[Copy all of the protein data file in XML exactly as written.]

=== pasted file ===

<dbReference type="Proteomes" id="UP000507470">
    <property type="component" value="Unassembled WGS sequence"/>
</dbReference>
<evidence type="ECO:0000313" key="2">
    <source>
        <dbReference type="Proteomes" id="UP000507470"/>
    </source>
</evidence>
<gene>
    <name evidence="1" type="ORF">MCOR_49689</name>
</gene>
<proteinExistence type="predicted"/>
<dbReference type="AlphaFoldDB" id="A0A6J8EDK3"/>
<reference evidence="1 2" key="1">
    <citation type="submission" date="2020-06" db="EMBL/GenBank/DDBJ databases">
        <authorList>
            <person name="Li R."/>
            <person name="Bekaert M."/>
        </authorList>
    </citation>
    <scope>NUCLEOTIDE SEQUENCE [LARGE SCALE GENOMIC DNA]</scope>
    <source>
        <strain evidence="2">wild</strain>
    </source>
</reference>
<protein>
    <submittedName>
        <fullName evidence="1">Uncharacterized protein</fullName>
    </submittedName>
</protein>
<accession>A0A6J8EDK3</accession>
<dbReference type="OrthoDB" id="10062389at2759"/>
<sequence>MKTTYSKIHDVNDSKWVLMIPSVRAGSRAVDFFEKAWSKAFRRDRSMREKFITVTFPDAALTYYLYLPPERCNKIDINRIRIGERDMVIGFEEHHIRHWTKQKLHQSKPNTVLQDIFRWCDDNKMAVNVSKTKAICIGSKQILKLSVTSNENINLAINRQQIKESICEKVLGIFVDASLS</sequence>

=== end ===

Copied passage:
<dbReference type="Proteomes" id="UP000507470">
    <property type="component" value="Unassembled WGS sequence"/>
</dbReference>
<evidence type="ECO:0000313" key="2">
    <source>
        <dbReference type="Proteomes" id="UP000507470"/>
    </source>
</evidence>
<gene>
    <name evidence="1" type="ORF">MCOR_49689</name>
</gene>
<proteinExistence type="predicted"/>
<dbReference type="AlphaFoldDB" id="A0A6J8EDK3"/>
<reference evidence="1 2" key="1">
    <citation type="submission" date="2020-06" db="EMBL/GenBank/DDBJ databases">
        <authorList>
            <person name="Li R."/>
            <person name="Bekaert M."/>
        </authorList>
    </citation>
    <scope>NUCLEOTIDE SEQUENCE [LARGE SCALE GENOMIC DNA]</scope>
    <source>
        <strain evidence="2">wild</strain>
    </source>
</reference>
<protein>
    <submittedName>
        <fullName evidence="1">Uncharacterized protein</fullName>
    </submittedName>
</protein>
<accession>A0A6J8EDK3</accession>
<dbReference type="OrthoDB" id="10062389at2759"/>
<sequence>MKTTYSKIHDVNDSKWVLMIPSVRAGSRAVDFFEKAWSKAFRRDRSMREKFITVTFPDAALTYYLYLPPERCNKIDINRIRIGERDMVIGFEEHHIRHWTKQKLHQSKPNTVLQDIFRWCDDNKMAVNVSKTKAICIGSKQILKLSVTSNENINLAINRQQIKESICEKVLGIFVDASLS</sequence>